The German town of Dinslaken, roughly 70,000 residents, has not really made a mark on history, but the former coal mining community still managed to get onto the front pages of national newspapers. Dinslaken became a hotspot for German jihadis, ready to join the radical Islamic State. Between 2011 and 2013 an Islamic group, 25 members, rented space just next to the office of the local commissioner of integration. About half of the group followed the call to arms, to fight the infidels in Syria and Iraq. Five of the believers returned, five died, among them Philip Bergner, who blew himself up in a suicide attack in August 2014 near Mosul, killing 20 Kurdish fighters.
Bergner’s cousin, Nils D. was fascinated by this. In school other kids made fun of the red-haired, overweight boy, who became a father young, had drug problems and was thrown out of vocational training. The Caliphate was his chance of redemption. The German convert was given a Kalashnikov and became a member of the feared Islamic State secret police in Syria. Torture was one of their tools, executions the final act to intimidate others. When Nils was arrested after his return to Germany in 2015 he initially did not say much, apart from denying that he had ever participated in cruel, inhuman acts.
But investigators found evidence against him. Abu Ibrahim al-Aliman, his Islamic name, was present at ten to fifteen arrests of suspects. Nils’s unit was housed in a village named Manbij, about 25 miles from Aleppo. His unit’s jail held about 300 prisoners. Public executions and beheadings happened almost daily. The accused even claimed to have witnessed a crucifixion. The High Court in Düsseldorf sentenced him to four years and six months in jail for membership of a terrorist organization. It was a mild sentence, the judge admitted, because the accused had been willing to tell the truth.
But apparently it was not all of the truth. A reporter from the German tabloid Bild found evidence that the German fighter was a torturer himself, and that at least three prisoners died after confronting Nils D. The High Court of Düsseldorf (German state of North Rhine Westphalia) opened another case against the 29 year-old former executioner. The ISIS loyalist is accused of war crimes, including murder, and could face in this second trial, if convicted in the next few months, a life sentence.
Witnesses and Victims
Slowly, at first hardly noticed by the public, in the shadow of the COVID-19 virus, the terrifying ghosts of the utopian Caliphate have returned, and justice systems worldwide have had to deal, still reluctantly, with the evil methods of the dark spirited movement. Dozens, possibly hundreds, of these foreign fighters, who are stuck in miserable prisons in Syria or Iraq, may be deported one day soon, reviving debates about how to deal with them. In February a court in Celle condemned an Iraq-born, 37 years old Islamic State leader, known as Abu Walaa, to 10 years and six months in prison. In November 2020 a court in Stuttgart convicted a Syrian Islamic State activist to 12 years in jail. And in the first week of May 2021 a court in Düsseldorf convicted four Islamic State activists, a Tunisian, a German-Moroccan, a Russian and a German, to up to five years and six months in jail.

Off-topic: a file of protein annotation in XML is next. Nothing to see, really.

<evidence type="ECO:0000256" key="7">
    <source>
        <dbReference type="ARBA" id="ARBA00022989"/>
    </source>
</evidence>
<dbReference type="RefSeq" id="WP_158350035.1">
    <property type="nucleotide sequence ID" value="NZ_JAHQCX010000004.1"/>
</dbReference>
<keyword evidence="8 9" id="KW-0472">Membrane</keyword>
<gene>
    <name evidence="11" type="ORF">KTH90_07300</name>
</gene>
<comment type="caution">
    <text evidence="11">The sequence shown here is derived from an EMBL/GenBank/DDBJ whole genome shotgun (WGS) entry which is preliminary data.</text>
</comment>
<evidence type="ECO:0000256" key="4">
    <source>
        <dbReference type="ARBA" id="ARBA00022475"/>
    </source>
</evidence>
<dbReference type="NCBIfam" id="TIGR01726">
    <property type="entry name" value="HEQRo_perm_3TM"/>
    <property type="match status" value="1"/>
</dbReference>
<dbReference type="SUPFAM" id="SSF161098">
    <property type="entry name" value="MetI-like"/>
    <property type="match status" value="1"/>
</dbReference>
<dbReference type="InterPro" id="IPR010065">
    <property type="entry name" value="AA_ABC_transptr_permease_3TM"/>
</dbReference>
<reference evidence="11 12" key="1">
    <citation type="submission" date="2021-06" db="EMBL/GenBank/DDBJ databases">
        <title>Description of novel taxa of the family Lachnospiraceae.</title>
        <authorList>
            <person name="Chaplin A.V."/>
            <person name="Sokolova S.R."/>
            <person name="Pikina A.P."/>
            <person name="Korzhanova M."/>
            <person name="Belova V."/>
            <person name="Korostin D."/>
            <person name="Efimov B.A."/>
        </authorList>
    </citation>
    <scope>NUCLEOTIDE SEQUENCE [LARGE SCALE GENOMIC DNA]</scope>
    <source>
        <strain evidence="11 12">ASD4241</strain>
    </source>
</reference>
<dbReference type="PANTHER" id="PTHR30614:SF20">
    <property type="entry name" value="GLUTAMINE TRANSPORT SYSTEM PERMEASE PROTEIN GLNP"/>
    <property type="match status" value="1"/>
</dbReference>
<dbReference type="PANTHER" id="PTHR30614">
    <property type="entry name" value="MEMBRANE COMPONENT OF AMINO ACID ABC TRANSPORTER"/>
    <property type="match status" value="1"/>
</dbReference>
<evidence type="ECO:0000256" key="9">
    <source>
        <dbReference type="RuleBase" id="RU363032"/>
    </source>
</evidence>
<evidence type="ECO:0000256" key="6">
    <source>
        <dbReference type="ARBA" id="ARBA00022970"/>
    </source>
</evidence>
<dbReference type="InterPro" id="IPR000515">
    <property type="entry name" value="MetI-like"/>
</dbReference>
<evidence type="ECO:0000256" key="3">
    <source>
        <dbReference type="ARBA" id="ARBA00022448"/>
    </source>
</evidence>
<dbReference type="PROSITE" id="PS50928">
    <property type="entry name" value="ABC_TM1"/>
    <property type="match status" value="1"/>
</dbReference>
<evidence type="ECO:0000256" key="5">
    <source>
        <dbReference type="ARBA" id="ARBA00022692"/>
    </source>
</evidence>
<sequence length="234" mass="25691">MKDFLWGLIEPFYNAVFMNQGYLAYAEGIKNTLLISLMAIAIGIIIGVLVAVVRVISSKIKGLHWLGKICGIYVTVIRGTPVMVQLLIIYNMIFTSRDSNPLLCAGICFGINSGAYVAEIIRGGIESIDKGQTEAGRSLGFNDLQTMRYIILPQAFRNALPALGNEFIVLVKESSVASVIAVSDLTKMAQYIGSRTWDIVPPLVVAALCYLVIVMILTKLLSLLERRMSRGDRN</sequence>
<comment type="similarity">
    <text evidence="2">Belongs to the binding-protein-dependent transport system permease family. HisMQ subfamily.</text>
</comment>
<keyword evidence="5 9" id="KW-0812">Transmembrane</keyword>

‘Blood on Their Hands’
When Islamic State was taking territory in Syria and Iraq, thousands of recruits travelled from the United Kingdom, Germany, France, and Belgium, mainly via Turkey, to the battle zones, ready to sacrifice their lives. Many were outcasts in their societies, immigrants who felt rejected, or were tempted by the online promises of Islamic State that women were waiting for them, ready to get married to the courageous fighters. An estimated 11,000 Islamic State fighters are still holed up in makeshift prisons in Syria. An estimated 2000 of these are foreign fighters, who arrived from Malaysia and Saudi Arabia, Tunisia, Serbia, Indonesia and the Chechen Republic. Almost 1000 came from the UK, 500 left Belgium to risk death on the battlefield. German authorities estimate that 1000 German men, many with dual nationalities, moved to support the Islamic State illusion, and 200 died in battle or under bombardment. Some 350 returned, trying to fade back into normality.
Almost no European nation has shown interest in facilitating the return of Islamic State activists, particularly of male fighters. France, for example, fears that their already radicalized prison system will suffer further radicalization with the influx of more extremists. The Europeans would still prefer to keep former fighters away, and have them tried where they committed their crimes. But most of Syria is a warzone. The criminal courts in Baghdad often are a charade; accused foreigners are hardly ever represented by a lawyer who is familiar with their cases, and statements by judges are often not translated into the languages of the accused.
Some nations, including Germany, the Netherlands and the UK have passed laws permitting the withdrawal of citizenship if the accused has dual citizenship. Britain has punished more than 100 of its Islamic State fighters by taking away their British passports and citizenship rights. A report by the International Center for Counterterrorism in The Hague stated in April 2016 that an estimated 3922 to 4294 Islamic State fighters were European citizens, of whom 50% to 80% had a criminal record. About 30% of those listed returned to their home countries. Convicting former Islamic State fighters of any crime beyond being members of a terrorist organization, said Germany’s top federal prosecutor Peter Frank, was difficult. “We assume that some of the perpetrators have blood on their hands, but often we can’t prove it. Our problem is: what proof can we get from a warzone where all state structures have collapsed?” (March 28, 2016, Sueddeutsche Zeitung).
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